Are sweets at bedtime a bad idea?
© 2013 Roy Benaroch, MD
Jack wrote, “What is the deal with not allowing kids to eat dessert before bed? That’s how I was brought up, and how my kids have been brought up. My fiancée doesn’t allow her kids to have sweets after about 7:30 because she fears it will interfere with their sleep. Any truth to that theory? Or is it an old wives tale like not swimming after eating?”
That’d be one of those handy “little white lies.” Medically speaking, there’s no particular reason not to have sweets before bed, or (gasp!) not to eat prior to swimming.
I suppose if Junior does have a big bowl of ice cream, he’d better be sure to brush his teeth at bedtime. And a full belly at bedtime might just increase the chance of a nightmare. But I don’t think it really matters what the bedtime snack is.
There is a persistent feeling among many parents (and grandparents) that sugary, junky food gets kids hyper. I think that’s because these kinds of foods are often eaten at birthdays and happy occasions, when kids do get worked up. But when it’s been studied, simple carb meals don’t seem to change behavior in children, at least not when the kids and the observers are blinded. One study even looked at a small number of children with attention-deficit disorder, and found that sugar didn’t worsen their behavior. Those authors suggested that the perception of worse behavior may be related to those kids’ difficulty in adjusting back to classroom behavior after a snack.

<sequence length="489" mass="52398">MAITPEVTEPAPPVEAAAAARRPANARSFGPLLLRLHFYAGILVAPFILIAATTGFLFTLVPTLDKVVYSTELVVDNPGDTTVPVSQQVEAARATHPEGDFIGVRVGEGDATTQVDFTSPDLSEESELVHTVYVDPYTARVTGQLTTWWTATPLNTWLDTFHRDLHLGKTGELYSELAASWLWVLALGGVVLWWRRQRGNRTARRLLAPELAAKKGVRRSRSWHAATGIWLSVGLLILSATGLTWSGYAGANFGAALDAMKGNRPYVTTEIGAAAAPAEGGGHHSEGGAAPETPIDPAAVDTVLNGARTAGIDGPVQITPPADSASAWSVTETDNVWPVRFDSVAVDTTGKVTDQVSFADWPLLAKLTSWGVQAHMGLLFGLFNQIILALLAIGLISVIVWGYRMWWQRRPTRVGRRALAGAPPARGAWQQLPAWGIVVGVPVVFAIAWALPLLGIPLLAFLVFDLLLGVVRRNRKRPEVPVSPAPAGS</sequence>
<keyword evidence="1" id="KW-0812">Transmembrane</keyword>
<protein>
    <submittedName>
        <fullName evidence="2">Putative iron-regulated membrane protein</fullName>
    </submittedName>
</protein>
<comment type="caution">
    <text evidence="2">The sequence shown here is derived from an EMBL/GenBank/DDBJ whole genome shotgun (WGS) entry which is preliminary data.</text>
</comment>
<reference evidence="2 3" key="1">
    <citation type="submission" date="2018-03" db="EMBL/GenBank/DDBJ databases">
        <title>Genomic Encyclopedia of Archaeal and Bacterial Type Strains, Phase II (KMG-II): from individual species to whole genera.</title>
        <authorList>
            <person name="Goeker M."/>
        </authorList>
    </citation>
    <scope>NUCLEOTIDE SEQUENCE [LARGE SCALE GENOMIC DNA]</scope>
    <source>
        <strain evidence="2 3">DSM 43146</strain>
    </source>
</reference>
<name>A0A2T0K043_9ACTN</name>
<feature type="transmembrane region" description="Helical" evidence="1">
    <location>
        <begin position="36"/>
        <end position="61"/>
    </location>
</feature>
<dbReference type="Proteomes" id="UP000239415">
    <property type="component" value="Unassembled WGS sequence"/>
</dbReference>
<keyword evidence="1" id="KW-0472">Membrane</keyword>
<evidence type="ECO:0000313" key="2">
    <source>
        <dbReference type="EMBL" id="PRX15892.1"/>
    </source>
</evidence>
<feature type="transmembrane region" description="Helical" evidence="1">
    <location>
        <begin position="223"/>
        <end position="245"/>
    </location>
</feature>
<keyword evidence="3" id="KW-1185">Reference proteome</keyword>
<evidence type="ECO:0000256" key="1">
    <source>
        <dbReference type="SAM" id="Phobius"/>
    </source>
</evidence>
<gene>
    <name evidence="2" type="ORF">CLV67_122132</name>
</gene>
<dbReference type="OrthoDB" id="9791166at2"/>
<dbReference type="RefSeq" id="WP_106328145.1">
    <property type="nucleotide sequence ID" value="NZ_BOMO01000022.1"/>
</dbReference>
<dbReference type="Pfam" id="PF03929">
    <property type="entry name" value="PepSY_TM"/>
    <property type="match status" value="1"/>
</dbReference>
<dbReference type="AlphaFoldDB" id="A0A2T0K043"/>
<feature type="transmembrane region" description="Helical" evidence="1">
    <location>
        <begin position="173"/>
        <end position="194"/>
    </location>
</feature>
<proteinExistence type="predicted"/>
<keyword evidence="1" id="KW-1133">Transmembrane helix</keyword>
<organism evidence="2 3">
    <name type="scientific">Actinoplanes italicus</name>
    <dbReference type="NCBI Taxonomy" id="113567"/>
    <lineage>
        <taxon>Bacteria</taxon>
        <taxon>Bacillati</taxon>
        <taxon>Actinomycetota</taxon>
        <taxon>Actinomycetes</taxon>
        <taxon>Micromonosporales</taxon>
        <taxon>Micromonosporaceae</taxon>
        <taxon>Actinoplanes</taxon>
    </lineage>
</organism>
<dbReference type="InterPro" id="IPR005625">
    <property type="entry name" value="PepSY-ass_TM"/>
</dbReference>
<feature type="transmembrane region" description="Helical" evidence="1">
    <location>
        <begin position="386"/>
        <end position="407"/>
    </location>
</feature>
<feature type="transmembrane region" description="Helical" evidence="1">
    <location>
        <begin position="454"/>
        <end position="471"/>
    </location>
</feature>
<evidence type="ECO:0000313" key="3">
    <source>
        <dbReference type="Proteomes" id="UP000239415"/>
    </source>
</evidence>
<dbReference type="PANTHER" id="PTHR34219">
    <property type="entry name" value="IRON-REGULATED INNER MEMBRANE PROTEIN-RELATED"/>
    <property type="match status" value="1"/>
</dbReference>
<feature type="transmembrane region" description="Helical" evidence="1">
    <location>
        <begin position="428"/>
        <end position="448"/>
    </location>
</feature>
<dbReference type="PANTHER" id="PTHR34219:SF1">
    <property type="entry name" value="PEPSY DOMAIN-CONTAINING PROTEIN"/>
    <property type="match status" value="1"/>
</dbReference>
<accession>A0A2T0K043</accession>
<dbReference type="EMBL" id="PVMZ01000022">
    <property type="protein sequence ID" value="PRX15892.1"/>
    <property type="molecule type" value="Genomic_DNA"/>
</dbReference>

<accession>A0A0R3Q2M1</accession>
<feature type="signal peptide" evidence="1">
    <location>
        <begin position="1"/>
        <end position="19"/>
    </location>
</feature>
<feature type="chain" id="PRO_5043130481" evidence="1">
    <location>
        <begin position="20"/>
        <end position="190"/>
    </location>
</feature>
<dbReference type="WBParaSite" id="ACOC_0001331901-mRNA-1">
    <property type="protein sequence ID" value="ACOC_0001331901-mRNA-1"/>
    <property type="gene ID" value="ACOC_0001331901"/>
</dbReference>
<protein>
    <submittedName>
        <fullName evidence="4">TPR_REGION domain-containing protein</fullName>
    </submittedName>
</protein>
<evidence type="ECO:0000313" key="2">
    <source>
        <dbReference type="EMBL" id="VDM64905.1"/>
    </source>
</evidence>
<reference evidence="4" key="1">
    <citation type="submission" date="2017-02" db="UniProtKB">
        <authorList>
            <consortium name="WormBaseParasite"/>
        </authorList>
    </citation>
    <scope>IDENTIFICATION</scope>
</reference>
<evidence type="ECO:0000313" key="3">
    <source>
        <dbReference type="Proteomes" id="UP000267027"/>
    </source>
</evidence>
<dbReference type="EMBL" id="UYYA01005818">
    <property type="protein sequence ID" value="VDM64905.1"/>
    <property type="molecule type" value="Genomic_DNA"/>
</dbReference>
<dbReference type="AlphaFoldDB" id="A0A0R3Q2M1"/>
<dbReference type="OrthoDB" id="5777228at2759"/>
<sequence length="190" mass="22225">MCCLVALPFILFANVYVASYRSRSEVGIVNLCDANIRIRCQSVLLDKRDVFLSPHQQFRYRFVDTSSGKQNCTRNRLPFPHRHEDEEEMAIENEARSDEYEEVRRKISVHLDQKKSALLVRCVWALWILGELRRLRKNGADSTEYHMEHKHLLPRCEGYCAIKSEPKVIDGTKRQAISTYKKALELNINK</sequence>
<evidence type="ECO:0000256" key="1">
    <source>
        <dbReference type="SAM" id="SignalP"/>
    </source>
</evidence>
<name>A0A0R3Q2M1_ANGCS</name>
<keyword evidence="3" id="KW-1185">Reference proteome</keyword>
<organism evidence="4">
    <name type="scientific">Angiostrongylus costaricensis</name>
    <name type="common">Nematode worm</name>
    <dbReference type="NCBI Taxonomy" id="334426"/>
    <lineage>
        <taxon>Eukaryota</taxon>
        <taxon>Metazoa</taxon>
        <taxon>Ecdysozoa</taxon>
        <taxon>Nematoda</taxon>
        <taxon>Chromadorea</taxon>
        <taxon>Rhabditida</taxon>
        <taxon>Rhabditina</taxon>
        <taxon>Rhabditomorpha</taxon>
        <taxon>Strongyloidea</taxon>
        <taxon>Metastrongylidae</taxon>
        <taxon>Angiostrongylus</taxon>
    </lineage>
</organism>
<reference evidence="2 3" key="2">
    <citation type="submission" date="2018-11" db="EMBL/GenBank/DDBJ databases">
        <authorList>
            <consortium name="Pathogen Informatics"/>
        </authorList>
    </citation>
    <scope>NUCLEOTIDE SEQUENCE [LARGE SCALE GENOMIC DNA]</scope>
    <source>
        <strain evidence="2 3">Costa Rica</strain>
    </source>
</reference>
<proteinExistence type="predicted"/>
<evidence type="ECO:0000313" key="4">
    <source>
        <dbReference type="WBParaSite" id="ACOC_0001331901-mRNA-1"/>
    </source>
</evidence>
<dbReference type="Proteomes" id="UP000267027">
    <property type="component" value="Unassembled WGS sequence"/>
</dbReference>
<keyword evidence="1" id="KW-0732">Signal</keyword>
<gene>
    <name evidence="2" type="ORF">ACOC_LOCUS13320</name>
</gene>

In any case, I’ve found that it’s just about impossible to dispel the sugar-misbehavior contention, and I suspect it will be just as hard to convince parents that desserts before bed are no worse than desserts with dinner. It’s never bothered me or my kids, but if you’ve found it’s better to not have sweets later, that’s fine with me. It will at least make your dentist happy too.